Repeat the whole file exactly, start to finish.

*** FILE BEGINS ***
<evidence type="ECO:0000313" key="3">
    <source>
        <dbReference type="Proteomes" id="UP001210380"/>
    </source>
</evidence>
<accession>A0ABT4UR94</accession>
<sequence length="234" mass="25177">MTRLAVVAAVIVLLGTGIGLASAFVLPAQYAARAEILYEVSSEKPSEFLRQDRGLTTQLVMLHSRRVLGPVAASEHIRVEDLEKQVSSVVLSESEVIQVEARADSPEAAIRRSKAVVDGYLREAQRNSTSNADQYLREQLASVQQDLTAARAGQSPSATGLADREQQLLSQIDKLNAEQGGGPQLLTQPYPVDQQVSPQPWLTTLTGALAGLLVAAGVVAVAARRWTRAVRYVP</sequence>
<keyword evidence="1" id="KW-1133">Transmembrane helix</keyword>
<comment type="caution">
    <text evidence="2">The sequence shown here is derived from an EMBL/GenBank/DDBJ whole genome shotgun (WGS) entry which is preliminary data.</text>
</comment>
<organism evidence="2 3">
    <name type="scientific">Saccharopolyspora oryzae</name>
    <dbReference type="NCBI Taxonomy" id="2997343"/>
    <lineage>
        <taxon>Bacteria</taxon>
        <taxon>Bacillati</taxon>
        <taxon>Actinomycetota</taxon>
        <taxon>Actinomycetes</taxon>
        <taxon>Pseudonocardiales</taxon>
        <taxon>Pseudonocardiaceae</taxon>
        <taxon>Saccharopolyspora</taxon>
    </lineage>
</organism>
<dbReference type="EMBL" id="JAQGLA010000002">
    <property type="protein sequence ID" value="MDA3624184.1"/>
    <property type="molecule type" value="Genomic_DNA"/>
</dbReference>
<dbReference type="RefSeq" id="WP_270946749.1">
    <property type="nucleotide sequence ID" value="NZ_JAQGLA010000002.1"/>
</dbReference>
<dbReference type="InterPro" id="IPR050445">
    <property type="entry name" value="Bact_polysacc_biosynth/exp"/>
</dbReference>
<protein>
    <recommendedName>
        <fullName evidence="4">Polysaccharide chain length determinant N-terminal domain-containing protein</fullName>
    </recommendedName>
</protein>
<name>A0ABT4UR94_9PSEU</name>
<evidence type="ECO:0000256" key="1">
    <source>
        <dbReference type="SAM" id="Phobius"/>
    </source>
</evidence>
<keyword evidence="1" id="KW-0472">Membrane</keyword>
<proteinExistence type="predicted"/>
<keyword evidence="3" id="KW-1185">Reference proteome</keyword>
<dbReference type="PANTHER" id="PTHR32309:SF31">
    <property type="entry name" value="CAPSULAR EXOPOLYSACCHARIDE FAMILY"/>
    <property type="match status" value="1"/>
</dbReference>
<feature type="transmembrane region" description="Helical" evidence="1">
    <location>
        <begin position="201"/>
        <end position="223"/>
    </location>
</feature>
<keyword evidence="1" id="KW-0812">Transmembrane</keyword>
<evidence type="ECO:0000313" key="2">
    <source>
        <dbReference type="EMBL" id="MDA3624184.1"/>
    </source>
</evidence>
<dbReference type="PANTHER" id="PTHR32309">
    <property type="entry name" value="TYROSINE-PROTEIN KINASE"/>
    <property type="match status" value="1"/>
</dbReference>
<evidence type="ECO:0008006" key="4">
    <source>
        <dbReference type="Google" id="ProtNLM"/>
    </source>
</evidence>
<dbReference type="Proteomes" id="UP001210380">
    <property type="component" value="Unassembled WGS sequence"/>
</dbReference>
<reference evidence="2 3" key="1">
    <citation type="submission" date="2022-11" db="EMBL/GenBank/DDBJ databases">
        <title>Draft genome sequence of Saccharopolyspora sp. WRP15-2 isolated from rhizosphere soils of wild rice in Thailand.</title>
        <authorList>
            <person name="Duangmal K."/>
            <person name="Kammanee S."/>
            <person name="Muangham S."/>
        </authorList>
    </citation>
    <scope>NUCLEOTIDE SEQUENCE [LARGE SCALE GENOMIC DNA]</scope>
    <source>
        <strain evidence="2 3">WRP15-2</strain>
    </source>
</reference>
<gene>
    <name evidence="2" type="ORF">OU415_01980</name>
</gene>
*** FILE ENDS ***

<evidence type="ECO:0000313" key="3">
    <source>
        <dbReference type="Proteomes" id="UP001210380"/>
    </source>
</evidence>
<accession>A0ABT4UR94</accession>
<sequence length="234" mass="25177">MTRLAVVAAVIVLLGTGIGLASAFVLPAQYAARAEILYEVSSEKPSEFLRQDRGLTTQLVMLHSRRVLGPVAASEHIRVEDLEKQVSSVVLSESEVIQVEARADSPEAAIRRSKAVVDGYLREAQRNSTSNADQYLREQLASVQQDLTAARAGQSPSATGLADREQQLLSQIDKLNAEQGGGPQLLTQPYPVDQQVSPQPWLTTLTGALAGLLVAAGVVAVAARRWTRAVRYVP</sequence>
<keyword evidence="1" id="KW-1133">Transmembrane helix</keyword>
<comment type="caution">
    <text evidence="2">The sequence shown here is derived from an EMBL/GenBank/DDBJ whole genome shotgun (WGS) entry which is preliminary data.</text>
</comment>
<organism evidence="2 3">
    <name type="scientific">Saccharopolyspora oryzae</name>
    <dbReference type="NCBI Taxonomy" id="2997343"/>
    <lineage>
        <taxon>Bacteria</taxon>
        <taxon>Bacillati</taxon>
        <taxon>Actinomycetota</taxon>
        <taxon>Actinomycetes</taxon>
        <taxon>Pseudonocardiales</taxon>
        <taxon>Pseudonocardiaceae</taxon>
        <taxon>Saccharopolyspora</taxon>
    </lineage>
</organism>
<dbReference type="EMBL" id="JAQGLA010000002">
    <property type="protein sequence ID" value="MDA3624184.1"/>
    <property type="molecule type" value="Genomic_DNA"/>
</dbReference>
<dbReference type="RefSeq" id="WP_270946749.1">
    <property type="nucleotide sequence ID" value="NZ_JAQGLA010000002.1"/>
</dbReference>
<dbReference type="InterPro" id="IPR050445">
    <property type="entry name" value="Bact_polysacc_biosynth/exp"/>
</dbReference>
<protein>
    <recommendedName>
        <fullName evidence="4">Polysaccharide chain length determinant N-terminal domain-containing protein</fullName>
    </recommendedName>
</protein>
<name>A0ABT4UR94_9PSEU</name>
<evidence type="ECO:0000256" key="1">
    <source>
        <dbReference type="SAM" id="Phobius"/>
    </source>
</evidence>
<keyword evidence="1" id="KW-0472">Membrane</keyword>
<proteinExistence type="predicted"/>
<keyword evidence="3" id="KW-1185">Reference proteome</keyword>
<dbReference type="PANTHER" id="PTHR32309:SF31">
    <property type="entry name" value="CAPSULAR EXOPOLYSACCHARIDE FAMILY"/>
    <property type="match status" value="1"/>
</dbReference>
<feature type="transmembrane region" description="Helical" evidence="1">
    <location>
        <begin position="201"/>
        <end position="223"/>
    </location>
</feature>
<keyword evidence="1" id="KW-0812">Transmembrane</keyword>
<evidence type="ECO:0000313" key="2">
    <source>
        <dbReference type="EMBL" id="MDA3624184.1"/>
    </source>
</evidence>
<dbReference type="PANTHER" id="PTHR32309">
    <property type="entry name" value="TYROSINE-PROTEIN KINASE"/>
    <property type="match status" value="1"/>
</dbReference>
<evidence type="ECO:0008006" key="4">
    <source>
        <dbReference type="Google" id="ProtNLM"/>
    </source>
</evidence>
<dbReference type="Proteomes" id="UP001210380">
    <property type="component" value="Unassembled WGS sequence"/>
</dbReference>
<reference evidence="2 3" key="1">
    <citation type="submission" date="2022-11" db="EMBL/GenBank/DDBJ databases">
        <title>Draft genome sequence of Saccharopolyspora sp. WRP15-2 isolated from rhizosphere soils of wild rice in Thailand.</title>
        <authorList>
            <person name="Duangmal K."/>
            <person name="Kammanee S."/>
            <person name="Muangham S."/>
        </authorList>
    </citation>
    <scope>NUCLEOTIDE SEQUENCE [LARGE SCALE GENOMIC DNA]</scope>
    <source>
        <strain evidence="2 3">WRP15-2</strain>
    </source>
</reference>
<gene>
    <name evidence="2" type="ORF">OU415_01980</name>
</gene>